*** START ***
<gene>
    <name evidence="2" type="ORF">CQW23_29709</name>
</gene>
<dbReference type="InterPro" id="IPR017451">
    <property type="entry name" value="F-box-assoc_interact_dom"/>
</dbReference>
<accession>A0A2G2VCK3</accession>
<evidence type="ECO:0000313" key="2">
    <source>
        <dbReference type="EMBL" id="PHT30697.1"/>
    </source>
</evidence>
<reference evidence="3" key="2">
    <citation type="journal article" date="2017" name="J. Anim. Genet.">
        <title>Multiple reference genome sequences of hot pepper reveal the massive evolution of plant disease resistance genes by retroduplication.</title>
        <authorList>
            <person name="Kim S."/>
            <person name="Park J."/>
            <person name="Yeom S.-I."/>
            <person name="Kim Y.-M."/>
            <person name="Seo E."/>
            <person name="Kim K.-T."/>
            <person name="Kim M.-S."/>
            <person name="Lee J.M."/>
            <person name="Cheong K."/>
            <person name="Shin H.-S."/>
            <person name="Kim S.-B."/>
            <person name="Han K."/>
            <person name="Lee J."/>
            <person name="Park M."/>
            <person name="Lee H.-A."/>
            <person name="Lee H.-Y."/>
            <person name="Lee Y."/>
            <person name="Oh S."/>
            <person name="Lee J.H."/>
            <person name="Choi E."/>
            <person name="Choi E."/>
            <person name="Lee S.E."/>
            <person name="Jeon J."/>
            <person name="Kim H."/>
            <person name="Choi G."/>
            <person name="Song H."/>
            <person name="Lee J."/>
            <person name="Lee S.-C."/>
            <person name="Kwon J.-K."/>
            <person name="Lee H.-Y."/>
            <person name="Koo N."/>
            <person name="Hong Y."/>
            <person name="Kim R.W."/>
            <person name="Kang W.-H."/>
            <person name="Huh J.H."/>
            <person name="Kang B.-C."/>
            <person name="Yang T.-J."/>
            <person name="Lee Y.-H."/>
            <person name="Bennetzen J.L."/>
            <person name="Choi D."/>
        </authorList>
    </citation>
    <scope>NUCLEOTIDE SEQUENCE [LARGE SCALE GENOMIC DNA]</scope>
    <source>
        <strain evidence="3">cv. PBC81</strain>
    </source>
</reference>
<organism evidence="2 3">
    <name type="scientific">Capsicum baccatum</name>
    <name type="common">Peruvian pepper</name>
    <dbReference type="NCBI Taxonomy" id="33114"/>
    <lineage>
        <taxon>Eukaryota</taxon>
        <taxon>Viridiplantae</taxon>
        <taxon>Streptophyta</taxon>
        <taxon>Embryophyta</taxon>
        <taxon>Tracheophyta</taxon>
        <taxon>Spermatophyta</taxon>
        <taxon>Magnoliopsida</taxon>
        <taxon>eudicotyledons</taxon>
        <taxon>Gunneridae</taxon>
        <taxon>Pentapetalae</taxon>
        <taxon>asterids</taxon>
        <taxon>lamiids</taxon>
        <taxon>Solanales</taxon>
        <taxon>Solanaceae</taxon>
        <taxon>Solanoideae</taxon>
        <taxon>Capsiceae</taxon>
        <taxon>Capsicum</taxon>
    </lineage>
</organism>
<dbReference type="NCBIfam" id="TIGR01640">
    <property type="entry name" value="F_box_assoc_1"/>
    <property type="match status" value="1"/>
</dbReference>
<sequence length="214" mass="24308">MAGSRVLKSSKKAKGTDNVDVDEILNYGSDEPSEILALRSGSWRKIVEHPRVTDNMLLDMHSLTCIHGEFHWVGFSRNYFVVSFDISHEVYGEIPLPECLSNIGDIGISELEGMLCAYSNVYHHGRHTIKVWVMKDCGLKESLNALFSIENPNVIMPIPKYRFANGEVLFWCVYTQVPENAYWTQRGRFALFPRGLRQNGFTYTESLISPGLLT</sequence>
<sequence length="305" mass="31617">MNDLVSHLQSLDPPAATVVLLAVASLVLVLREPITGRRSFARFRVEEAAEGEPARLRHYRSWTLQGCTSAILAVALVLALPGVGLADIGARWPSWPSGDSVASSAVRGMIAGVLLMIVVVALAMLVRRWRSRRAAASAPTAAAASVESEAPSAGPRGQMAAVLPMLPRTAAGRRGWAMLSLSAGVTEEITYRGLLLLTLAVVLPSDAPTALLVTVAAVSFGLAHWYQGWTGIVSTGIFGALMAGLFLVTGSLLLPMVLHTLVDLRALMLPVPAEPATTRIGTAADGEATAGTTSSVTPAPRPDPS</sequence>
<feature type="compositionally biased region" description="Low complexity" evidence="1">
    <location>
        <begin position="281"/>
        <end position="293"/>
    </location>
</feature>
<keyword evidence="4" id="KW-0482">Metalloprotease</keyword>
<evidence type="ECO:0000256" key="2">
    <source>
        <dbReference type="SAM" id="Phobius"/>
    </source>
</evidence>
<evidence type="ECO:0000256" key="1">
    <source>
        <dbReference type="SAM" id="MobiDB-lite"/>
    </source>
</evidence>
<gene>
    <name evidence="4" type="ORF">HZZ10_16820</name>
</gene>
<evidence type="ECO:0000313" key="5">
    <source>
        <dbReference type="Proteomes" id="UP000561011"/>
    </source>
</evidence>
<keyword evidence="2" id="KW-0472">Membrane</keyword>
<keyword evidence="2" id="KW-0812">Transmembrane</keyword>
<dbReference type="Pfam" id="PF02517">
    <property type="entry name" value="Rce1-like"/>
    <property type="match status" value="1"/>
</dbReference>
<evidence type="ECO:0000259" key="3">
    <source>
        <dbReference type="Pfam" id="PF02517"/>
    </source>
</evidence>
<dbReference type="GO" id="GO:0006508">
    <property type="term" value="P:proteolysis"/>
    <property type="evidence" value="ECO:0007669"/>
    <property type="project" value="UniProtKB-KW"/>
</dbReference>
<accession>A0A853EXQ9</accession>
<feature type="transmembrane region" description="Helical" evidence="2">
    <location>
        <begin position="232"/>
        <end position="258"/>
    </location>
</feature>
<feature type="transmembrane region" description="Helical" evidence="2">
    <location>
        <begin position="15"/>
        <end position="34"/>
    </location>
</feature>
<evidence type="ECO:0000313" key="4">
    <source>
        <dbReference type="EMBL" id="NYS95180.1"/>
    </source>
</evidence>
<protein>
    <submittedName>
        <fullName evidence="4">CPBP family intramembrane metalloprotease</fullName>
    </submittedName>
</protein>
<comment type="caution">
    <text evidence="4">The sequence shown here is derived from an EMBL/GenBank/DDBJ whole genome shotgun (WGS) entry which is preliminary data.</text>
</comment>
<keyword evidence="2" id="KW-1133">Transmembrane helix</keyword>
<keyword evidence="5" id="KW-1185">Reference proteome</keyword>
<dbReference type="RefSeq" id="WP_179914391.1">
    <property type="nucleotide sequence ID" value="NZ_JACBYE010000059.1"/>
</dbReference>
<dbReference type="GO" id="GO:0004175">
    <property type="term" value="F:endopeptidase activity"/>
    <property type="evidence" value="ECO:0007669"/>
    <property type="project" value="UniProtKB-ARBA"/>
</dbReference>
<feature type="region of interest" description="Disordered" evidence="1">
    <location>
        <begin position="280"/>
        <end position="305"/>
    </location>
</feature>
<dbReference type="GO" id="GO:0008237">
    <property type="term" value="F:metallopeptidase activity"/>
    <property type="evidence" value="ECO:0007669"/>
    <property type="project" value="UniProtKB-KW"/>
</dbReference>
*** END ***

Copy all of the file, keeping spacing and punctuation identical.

<gene>
    <name evidence="2" type="ORF">CQW23_29709</name>
</gene>
<dbReference type="InterPro" id="IPR017451">
    <property type="entry name" value="F-box-assoc_interact_dom"/>
</dbReference>
<accession>A0A2G2VCK3</accession>
<evidence type="ECO:0000313" key="2">
    <source>
        <dbReference type="EMBL" id="PHT30697.1"/>
    </source>
</evidence>
<reference evidence="3" key="2">
    <citation type="journal article" date="2017" name="J. Anim. Genet.">
        <title>Multiple reference genome sequences of hot pepper reveal the massive evolution of plant disease resistance genes by retroduplication.</title>
        <authorList>
            <person name="Kim S."/>
            <person name="Park J."/>
            <person name="Yeom S.-I."/>
            <person name="Kim Y.-M."/>
            <person name="Seo E."/>
            <person name="Kim K.-T."/>
            <person name="Kim M.-S."/>
            <person name="Lee J.M."/>
            <person name="Cheong K."/>
            <person name="Shin H.-S."/>
            <person name="Kim S.-B."/>
            <person name="Han K."/>
            <person name="Lee J."/>
            <person name="Park M."/>
            <person name="Lee H.-A."/>
            <person name="Lee H.-Y."/>
            <person name="Lee Y."/>
            <person name="Oh S."/>
            <person name="Lee J.H."/>
            <person name="Choi E."/>
            <person name="Choi E."/>
            <person name="Lee S.E."/>
            <person name="Jeon J."/>
            <person name="Kim H."/>
            <person name="Choi G."/>
            <person name="Song H."/>
            <person name="Lee J."/>
            <person name="Lee S.-C."/>
            <person name="Kwon J.-K."/>
            <person name="Lee H.-Y."/>
            <person name="Koo N."/>
            <person name="Hong Y."/>
            <person name="Kim R.W."/>
            <person name="Kang W.-H."/>
            <person name="Huh J.H."/>
            <person name="Kang B.-C."/>
            <person name="Yang T.-J."/>
            <person name="Lee Y.-H."/>
            <person name="Bennetzen J.L."/>
            <person name="Choi D."/>
        </authorList>
    </citation>
    <scope>NUCLEOTIDE SEQUENCE [LARGE SCALE GENOMIC DNA]</scope>
    <source>
        <strain evidence="3">cv. PBC81</strain>
    </source>
</reference>
<organism evidence="2 3">
    <name type="scientific">Capsicum baccatum</name>
    <name type="common">Peruvian pepper</name>
    <dbReference type="NCBI Taxonomy" id="33114"/>
    <lineage>
        <taxon>Eukaryota</taxon>
        <taxon>Viridiplantae</taxon>
        <taxon>Streptophyta</taxon>
        <taxon>Embryophyta</taxon>
        <taxon>Tracheophyta</taxon>
        <taxon>Spermatophyta</taxon>
        <taxon>Magnoliopsida</taxon>
        <taxon>eudicotyledons</taxon>
        <taxon>Gunneridae</taxon>
        <taxon>Pentapetalae</taxon>
        <taxon>asterids</taxon>
        <taxon>lamiids</taxon>
        <taxon>Solanales</taxon>
        <taxon>Solanaceae</taxon>
        <taxon>Solanoideae</taxon>
        <taxon>Capsiceae</taxon>
        <taxon>Capsicum</taxon>
    </lineage>
</organism>
<dbReference type="NCBIfam" id="TIGR01640">
    <property type="entry name" value="F_box_assoc_1"/>
    <property type="match status" value="1"/>
</dbReference>
<sequence length="214" mass="24308">MAGSRVLKSSKKAKGTDNVDVDEILNYGSDEPSEILALRSGSWRKIVEHPRVTDNMLLDMHSLTCIHGEFHWVGFSRNYFVVSFDISHEVYGEIPLPECLSNIGDIGISELEGMLCAYSNVYHHGRHTIKVWVMKDCGLKESLNALFSIENPNVIMPIPKYRFANGEVLFWCVYTQVPENAYWTQRGRFALFPRGLRQNGFTYTESLISPGLLT</sequence>
<sequence length="305" mass="31617">MNDLVSHLQSLDPPAATVVLLAVASLVLVLREPITGRRSFARFRVEEAAEGEPARLRHYRSWTLQGCTSAILAVALVLALPGVGLADIGARWPSWPSGDSVASSAVRGMIAGVLLMIVVVALAMLVRRWRSRRAAASAPTAAAASVESEAPSAGPRGQMAAVLPMLPRTAAGRRGWAMLSLSAGVTEEITYRGLLLLTLAVVLPSDAPTALLVTVAAVSFGLAHWYQGWTGIVSTGIFGALMAGLFLVTGSLLLPMVLHTLVDLRALMLPVPAEPATTRIGTAADGEATAGTTSSVTPAPRPDPS</sequence>
<feature type="compositionally biased region" description="Low complexity" evidence="1">
    <location>
        <begin position="281"/>
        <end position="293"/>
    </location>
</feature>
<keyword evidence="4" id="KW-0482">Metalloprotease</keyword>
<evidence type="ECO:0000256" key="2">
    <source>
        <dbReference type="SAM" id="Phobius"/>
    </source>
</evidence>
<evidence type="ECO:0000256" key="1">
    <source>
        <dbReference type="SAM" id="MobiDB-lite"/>
    </source>
</evidence>
<gene>
    <name evidence="4" type="ORF">HZZ10_16820</name>
</gene>
<evidence type="ECO:0000313" key="5">
    <source>
        <dbReference type="Proteomes" id="UP000561011"/>
    </source>
</evidence>
<keyword evidence="2" id="KW-0472">Membrane</keyword>
<keyword evidence="2" id="KW-0812">Transmembrane</keyword>
<dbReference type="Pfam" id="PF02517">
    <property type="entry name" value="Rce1-like"/>
    <property type="match status" value="1"/>
</dbReference>
<evidence type="ECO:0000259" key="3">
    <source>
        <dbReference type="Pfam" id="PF02517"/>
    </source>
</evidence>
<dbReference type="GO" id="GO:0006508">
    <property type="term" value="P:proteolysis"/>
    <property type="evidence" value="ECO:0007669"/>
    <property type="project" value="UniProtKB-KW"/>
</dbReference>
<accession>A0A853EXQ9</accession>
<feature type="transmembrane region" description="Helical" evidence="2">
    <location>
        <begin position="232"/>
        <end position="258"/>
    </location>
</feature>
<feature type="transmembrane region" description="Helical" evidence="2">
    <location>
        <begin position="15"/>
        <end position="34"/>
    </location>
</feature>
<evidence type="ECO:0000313" key="4">
    <source>
        <dbReference type="EMBL" id="NYS95180.1"/>
    </source>
</evidence>
<protein>
    <submittedName>
        <fullName evidence="4">CPBP family intramembrane metalloprotease</fullName>
    </submittedName>
</protein>
<comment type="caution">
    <text evidence="4">The sequence shown here is derived from an EMBL/GenBank/DDBJ whole genome shotgun (WGS) entry which is preliminary data.</text>
</comment>
<keyword evidence="2" id="KW-1133">Transmembrane helix</keyword>
<keyword evidence="5" id="KW-1185">Reference proteome</keyword>
<dbReference type="RefSeq" id="WP_179914391.1">
    <property type="nucleotide sequence ID" value="NZ_JACBYE010000059.1"/>
</dbReference>
<dbReference type="GO" id="GO:0004175">
    <property type="term" value="F:endopeptidase activity"/>
    <property type="evidence" value="ECO:0007669"/>
    <property type="project" value="UniProtKB-ARBA"/>
</dbReference>
<feature type="region of interest" description="Disordered" evidence="1">
    <location>
        <begin position="280"/>
        <end position="305"/>
    </location>
</feature>
<dbReference type="GO" id="GO:0008237">
    <property type="term" value="F:metallopeptidase activity"/>
    <property type="evidence" value="ECO:0007669"/>
    <property type="project" value="UniProtKB-KW"/>
</dbReference>